Book Review: If Life is a Bowl of Cherries, What Am I Doing in the Pits?
I managed to be a good boy this year and get flowers to Mom and Stepmom on time (it's a frickin' miracle!). And since I was thinking about moms and parenting in general this week, I thought I'd refresh myself with some amusement from my childhood: in my case, that would be Erma Bombeck, a housewife who turned motherhood into a successful newspaper column and book writing career.
Erma seemed to fit our household (Mom, sis, me) very well. She was a Silent Generation white lady from the Midwestern suburbs with a sly sense of humor and excellent writing skills. At one point I wanted to write an article entitled "Aunt Erma's Mutant Offspring," because reading Erma was sort of like living with my Mom, and I'd become a very suburban type of writer myself, in outlook if not subject matter. My stepmom (Marilyn) is of similar bent and sense of humor. If fathers provide sons with their "big picture" views of the world--and I became a Reagan conservative even though Dad was 1,000 miles away--moms seem to provide a sense of balance, and an appreciation of the little things that bring joy, pain, and laughter.
If Life is a Bowl of Cherries, What Am I Doing in the Pits? came out in 1978, around the time I picked up my voracious reading habit. I'm not sure, but I think Mom read some of it to Colleen and me as part of our "reading time." This is the sort of shared family time of which Erma would have heartily approved. And so, rather than go into a great deal more analysis, I'll just throw in some of my favorite "bits" from this book, which is derived from her columns written in the 1970s. Just trust me, the whole thing is worth reading, if only to get an insight into parenting as done by grown-ups born 1930-46.
[T]here are some ground rules that must prevail while a mother is employed outside the home. First, when to bug and when not to bug. In other words, when do you call Mom on the phone at work?
Emergencies do arise. There's no doubt about that, but some guidelines must be established at the top of the page.
Before a child calls his mother at work he must ask himself: (1) Will Mom drop dead when she hears this? (2) Can she find a plumber after five? (3) Will she carry out her threat to move to another city and change her name?
If the answers are "Yes, No, Yes," the child might try putting the incident in a little perspective.
Other situations to be definite about:
When a group of children decide to wash the cat and put in the dryer and want to know what setting to use...CALL.
When he and his brother are hitting and slapping over the last soft drink and he wants a high level decision on who gets it. DON'T CALL.
When a couple of men in a pickkup truck tell him his Mom is having the TV slipcovered, the silverware stored, her jewelry cleaned and his ten-speed bicycle oiled, CALL...AND FAST.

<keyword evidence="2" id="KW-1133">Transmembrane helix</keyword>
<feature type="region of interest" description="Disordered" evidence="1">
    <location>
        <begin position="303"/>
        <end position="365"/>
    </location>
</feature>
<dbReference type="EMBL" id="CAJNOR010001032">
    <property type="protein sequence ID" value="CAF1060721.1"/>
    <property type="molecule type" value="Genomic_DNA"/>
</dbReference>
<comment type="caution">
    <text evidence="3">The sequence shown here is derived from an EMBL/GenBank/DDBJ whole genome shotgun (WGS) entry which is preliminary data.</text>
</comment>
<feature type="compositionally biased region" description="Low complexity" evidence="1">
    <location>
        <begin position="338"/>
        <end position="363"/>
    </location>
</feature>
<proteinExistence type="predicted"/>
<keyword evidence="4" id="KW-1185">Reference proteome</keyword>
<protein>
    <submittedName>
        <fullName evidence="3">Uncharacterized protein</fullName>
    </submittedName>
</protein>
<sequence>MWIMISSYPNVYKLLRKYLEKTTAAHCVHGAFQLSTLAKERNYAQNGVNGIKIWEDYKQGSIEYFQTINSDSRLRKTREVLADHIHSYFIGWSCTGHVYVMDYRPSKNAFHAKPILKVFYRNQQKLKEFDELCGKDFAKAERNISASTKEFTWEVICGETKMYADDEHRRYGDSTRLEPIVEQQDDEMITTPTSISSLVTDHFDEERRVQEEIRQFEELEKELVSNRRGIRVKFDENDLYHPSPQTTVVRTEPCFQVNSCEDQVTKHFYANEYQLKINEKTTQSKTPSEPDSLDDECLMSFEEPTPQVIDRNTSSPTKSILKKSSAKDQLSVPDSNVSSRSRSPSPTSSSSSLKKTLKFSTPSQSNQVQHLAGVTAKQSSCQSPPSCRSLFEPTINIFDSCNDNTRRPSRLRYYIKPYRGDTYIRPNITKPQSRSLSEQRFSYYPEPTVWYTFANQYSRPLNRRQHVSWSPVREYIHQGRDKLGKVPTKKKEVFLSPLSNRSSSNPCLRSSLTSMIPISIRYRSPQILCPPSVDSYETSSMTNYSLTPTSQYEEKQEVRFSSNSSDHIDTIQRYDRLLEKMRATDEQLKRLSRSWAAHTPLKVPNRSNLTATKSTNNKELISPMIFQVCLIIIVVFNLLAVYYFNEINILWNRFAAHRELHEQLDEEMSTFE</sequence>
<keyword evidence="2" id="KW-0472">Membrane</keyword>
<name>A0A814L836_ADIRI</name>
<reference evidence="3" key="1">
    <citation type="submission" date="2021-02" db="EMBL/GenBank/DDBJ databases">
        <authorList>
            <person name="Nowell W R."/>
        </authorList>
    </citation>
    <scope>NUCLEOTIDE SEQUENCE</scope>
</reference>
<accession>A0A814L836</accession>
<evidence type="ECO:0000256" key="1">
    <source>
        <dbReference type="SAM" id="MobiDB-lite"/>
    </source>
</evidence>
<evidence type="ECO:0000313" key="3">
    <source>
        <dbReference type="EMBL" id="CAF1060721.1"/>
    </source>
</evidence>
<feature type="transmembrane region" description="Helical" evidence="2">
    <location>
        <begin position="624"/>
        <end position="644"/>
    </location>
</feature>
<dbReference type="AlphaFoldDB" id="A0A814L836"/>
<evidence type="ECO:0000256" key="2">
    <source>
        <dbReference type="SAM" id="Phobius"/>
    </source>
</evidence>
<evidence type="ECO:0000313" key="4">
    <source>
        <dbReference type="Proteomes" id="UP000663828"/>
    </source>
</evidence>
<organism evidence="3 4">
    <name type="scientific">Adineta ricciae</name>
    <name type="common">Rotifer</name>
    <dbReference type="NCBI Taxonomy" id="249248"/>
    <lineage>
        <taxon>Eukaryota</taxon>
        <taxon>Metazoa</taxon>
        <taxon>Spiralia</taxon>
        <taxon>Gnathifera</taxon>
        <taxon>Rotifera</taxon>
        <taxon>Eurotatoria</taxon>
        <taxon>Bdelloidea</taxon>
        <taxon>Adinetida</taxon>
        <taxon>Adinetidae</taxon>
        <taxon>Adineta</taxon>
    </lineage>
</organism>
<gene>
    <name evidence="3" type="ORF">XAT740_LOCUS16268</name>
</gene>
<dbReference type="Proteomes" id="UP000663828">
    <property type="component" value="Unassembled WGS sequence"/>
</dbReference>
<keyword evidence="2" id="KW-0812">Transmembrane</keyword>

This is quite possibly my favorite, for reasons which will become swiftly obvious:
Primer for Imaginative Children
This is a house.
Vehicles are not permitted in the house.
Occupancy of this house by more than two hundred people is dangerous and unlawful. Violators will be prosecuted.
There is a dog in the house. His name is Spot. Spot likes to run and play and chase sticks. He also likes to relieve himself with some regularity. Watch Spot for telltale signs of urgency, such as jumping higher than the ceiling, gnawing on the doorknob, or tunneling under the
It is fun to eat. See the milk? See the butter? See the lunch meat? They cannot run. They cannot walk. They have no legs. They must be picked up and returned to the refrigerator or they will turn green. Green is not a happy color.
Hear the phone ring? That means someone wants to talk to you. Ring. Ring. Ring. When the phone rings, pick it up speak directly into it. Say "Hello." Say "Goodbye." Say anything.
A bedroom is a special place. Find your bed each day. Try. Sometimes, you cannot see your bed because it is covered with clutter. A cluttered room is a messy room. Fish die in a messy room. Mothers cannot breathe in a messy room. A messy room is unfit for humans. Many people in this house are human.
A bathroom is your friend. It is there when you need it. Lids do not like to be standing all the time. They get tired. Towels do not like to be on the floor. They cannot see anything. Ugh. Soap does not like to lie in a drain and melt. Boo.
See Mommy come home. See Daddy come home. They are walking on their knees. Be kind to Mommy and Daddy. "Look, look, Mommy, Bruce is bloody. I'm telling, Debbie. I didn't do it, Daddy."
Do you want to make Mommy crazy?
Do you want to make Daddy rupture a neck vein?
Then shape up, up, up.
I was going to include more, but I just wanted to give you a taste of "Aunt Erma," who raised more than a few Generation X kids, if only by osmosis, and her passing in 1996 was a loss to many of us. Anyhow, be nice to your mother(s), guardians, mentors, and other female authority figures in your life. Gosh knows they've done the same for you.